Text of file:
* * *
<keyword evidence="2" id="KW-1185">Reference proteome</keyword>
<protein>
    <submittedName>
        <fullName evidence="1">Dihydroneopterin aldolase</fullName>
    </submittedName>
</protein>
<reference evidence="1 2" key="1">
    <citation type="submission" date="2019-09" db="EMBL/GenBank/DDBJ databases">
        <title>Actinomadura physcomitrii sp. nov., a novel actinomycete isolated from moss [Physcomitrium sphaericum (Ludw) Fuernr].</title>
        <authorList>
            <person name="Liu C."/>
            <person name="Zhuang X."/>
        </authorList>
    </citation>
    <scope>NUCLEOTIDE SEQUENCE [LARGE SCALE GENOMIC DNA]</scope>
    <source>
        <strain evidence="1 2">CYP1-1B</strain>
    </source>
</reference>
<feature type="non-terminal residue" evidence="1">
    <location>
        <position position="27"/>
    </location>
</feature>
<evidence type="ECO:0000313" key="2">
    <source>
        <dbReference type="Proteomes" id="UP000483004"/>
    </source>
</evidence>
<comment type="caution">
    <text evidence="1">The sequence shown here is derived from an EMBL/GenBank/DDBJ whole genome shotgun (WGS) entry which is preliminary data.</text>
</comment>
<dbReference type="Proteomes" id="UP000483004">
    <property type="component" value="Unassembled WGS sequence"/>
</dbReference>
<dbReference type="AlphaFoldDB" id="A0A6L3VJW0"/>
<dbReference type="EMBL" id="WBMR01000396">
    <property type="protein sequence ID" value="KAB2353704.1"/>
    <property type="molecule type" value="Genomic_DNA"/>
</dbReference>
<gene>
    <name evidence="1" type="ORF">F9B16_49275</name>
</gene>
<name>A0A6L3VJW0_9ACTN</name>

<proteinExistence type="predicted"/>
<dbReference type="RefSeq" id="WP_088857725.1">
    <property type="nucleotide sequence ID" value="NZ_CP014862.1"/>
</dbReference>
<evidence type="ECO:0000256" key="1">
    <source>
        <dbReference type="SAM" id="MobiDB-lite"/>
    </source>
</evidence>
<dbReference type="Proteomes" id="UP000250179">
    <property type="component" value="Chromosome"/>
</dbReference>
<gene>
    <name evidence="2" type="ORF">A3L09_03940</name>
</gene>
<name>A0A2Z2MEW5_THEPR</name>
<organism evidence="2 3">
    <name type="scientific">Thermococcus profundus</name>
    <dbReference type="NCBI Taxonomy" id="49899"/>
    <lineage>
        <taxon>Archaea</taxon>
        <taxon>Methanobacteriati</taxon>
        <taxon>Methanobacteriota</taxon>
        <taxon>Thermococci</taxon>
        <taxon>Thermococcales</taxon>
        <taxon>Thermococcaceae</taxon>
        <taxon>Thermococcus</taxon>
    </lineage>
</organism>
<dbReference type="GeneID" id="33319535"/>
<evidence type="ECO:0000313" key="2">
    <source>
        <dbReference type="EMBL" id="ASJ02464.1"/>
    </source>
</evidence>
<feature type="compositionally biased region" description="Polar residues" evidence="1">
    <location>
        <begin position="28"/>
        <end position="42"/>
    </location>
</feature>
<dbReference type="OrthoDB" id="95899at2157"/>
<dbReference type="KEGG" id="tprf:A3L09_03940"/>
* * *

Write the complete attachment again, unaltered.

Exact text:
<keyword evidence="2" id="KW-1185">Reference proteome</keyword>
<protein>
    <submittedName>
        <fullName evidence="1">Dihydroneopterin aldolase</fullName>
    </submittedName>
</protein>
<reference evidence="1 2" key="1">
    <citation type="submission" date="2019-09" db="EMBL/GenBank/DDBJ databases">
        <title>Actinomadura physcomitrii sp. nov., a novel actinomycete isolated from moss [Physcomitrium sphaericum (Ludw) Fuernr].</title>
        <authorList>
            <person name="Liu C."/>
            <person name="Zhuang X."/>
        </authorList>
    </citation>
    <scope>NUCLEOTIDE SEQUENCE [LARGE SCALE GENOMIC DNA]</scope>
    <source>
        <strain evidence="1 2">CYP1-1B</strain>
    </source>
</reference>
<feature type="non-terminal residue" evidence="1">
    <location>
        <position position="27"/>
    </location>
</feature>
<evidence type="ECO:0000313" key="2">
    <source>
        <dbReference type="Proteomes" id="UP000483004"/>
    </source>
</evidence>
<comment type="caution">
    <text evidence="1">The sequence shown here is derived from an EMBL/GenBank/DDBJ whole genome shotgun (WGS) entry which is preliminary data.</text>
</comment>
<dbReference type="Proteomes" id="UP000483004">
    <property type="component" value="Unassembled WGS sequence"/>
</dbReference>
<dbReference type="AlphaFoldDB" id="A0A6L3VJW0"/>
<dbReference type="EMBL" id="WBMR01000396">
    <property type="protein sequence ID" value="KAB2353704.1"/>
    <property type="molecule type" value="Genomic_DNA"/>
</dbReference>
<gene>
    <name evidence="1" type="ORF">F9B16_49275</name>
</gene>
<name>A0A6L3VJW0_9ACTN</name>

<proteinExistence type="predicted"/>
<dbReference type="RefSeq" id="WP_088857725.1">
    <property type="nucleotide sequence ID" value="NZ_CP014862.1"/>
</dbReference>
<evidence type="ECO:0000256" key="1">
    <source>
        <dbReference type="SAM" id="MobiDB-lite"/>
    </source>
</evidence>
<dbReference type="Proteomes" id="UP000250179">
    <property type="component" value="Chromosome"/>
</dbReference>
<gene>
    <name evidence="2" type="ORF">A3L09_03940</name>
</gene>
<name>A0A2Z2MEW5_THEPR</name>
<organism evidence="2 3">
    <name type="scientific">Thermococcus profundus</name>
    <dbReference type="NCBI Taxonomy" id="49899"/>
    <lineage>
        <taxon>Archaea</taxon>
        <taxon>Methanobacteriati</taxon>
        <taxon>Methanobacteriota</taxon>
        <taxon>Thermococci</taxon>
        <taxon>Thermococcales</taxon>
        <taxon>Thermococcaceae</taxon>
        <taxon>Thermococcus</taxon>
    </lineage>
</organism>
<dbReference type="GeneID" id="33319535"/>
<evidence type="ECO:0000313" key="2">
    <source>
        <dbReference type="EMBL" id="ASJ02464.1"/>
    </source>
</evidence>
<feature type="compositionally biased region" description="Polar residues" evidence="1">
    <location>
        <begin position="28"/>
        <end position="42"/>
    </location>
</feature>
<dbReference type="OrthoDB" id="95899at2157"/>
<dbReference type="KEGG" id="tprf:A3L09_03940"/>